By Sara Kazmi
Herald : Sep 02, 2016
Illustration by Marium Ali
February 21, 2016: it is a crisp morning outside the Lahore Press Club. The sun shines bright but the air is cool and the sky a clear, sharp blue. Pulsating and growing louder against the sound of passing motorcycles and tooting car horns, is the beat of a dhol. Sweaty bodies circle the dhol player, dancing to his beat, arms raised heavenward in a triumphant bhangra move. Several others just mill around.
The crowd is a melange of colour, with a few policemen in black shirts dotting the edge of the cordoned off area. The cheerful air seems to have infected them too; they lounge lazily in their posts, munching merrily on roasted corn from a vendor’s cart.
The atmosphere is pumped with adrenaline. As I approach the buzzing crowd, the dhol beats even more urgently against my eardrum, thump thump thump… only to come to an abrupt halt as the crackling of a loudspeaker rings through the air. Atop a decorated truck stands Afzal Saahir, popular Punjabi poet and television personality. He is flanked on either side by two heavyweights of the movement for the preservation and promotion of Punjabi language.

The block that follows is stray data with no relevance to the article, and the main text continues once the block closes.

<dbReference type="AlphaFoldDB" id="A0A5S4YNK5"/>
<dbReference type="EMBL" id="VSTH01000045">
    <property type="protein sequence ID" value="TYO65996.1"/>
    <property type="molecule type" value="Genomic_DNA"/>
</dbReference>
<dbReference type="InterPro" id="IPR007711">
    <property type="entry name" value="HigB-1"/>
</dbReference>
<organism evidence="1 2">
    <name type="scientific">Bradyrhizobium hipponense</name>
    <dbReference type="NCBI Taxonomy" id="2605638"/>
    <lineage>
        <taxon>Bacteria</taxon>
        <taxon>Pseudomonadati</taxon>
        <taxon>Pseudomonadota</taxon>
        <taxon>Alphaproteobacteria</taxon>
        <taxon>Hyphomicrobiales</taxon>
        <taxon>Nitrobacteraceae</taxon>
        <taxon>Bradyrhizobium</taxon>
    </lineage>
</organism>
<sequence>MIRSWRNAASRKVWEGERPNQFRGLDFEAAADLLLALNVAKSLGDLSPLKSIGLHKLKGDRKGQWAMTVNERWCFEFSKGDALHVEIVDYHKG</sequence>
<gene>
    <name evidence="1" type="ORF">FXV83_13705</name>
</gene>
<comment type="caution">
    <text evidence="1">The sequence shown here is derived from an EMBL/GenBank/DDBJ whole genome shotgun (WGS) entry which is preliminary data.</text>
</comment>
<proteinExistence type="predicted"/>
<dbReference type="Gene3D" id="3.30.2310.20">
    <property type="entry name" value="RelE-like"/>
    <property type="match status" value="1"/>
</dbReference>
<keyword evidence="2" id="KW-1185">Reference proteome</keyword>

Iqbal Qaiser, independent researcher and founder of Khoj Garh research centre, stands to Saahir’s left, jubilant with his fist raised, grinning from ear to ear as hundreds of people chant in unison: “Read Punjabi, write Punjabi, speak Punjabi” — of course, in Punjabi.
Mushtaq Soofi, president of the Punjabi Adabi Board, an organisation devoted to promoting Punjabi language and literature, stands on Saahir’s right. A soft smile beams across his usually sombre face. The board is the main organiser of the event, bringing together over a dozen associations, activist groups and non-governmental organisations (NGOs) to demand from the state the protection of their mother tongue.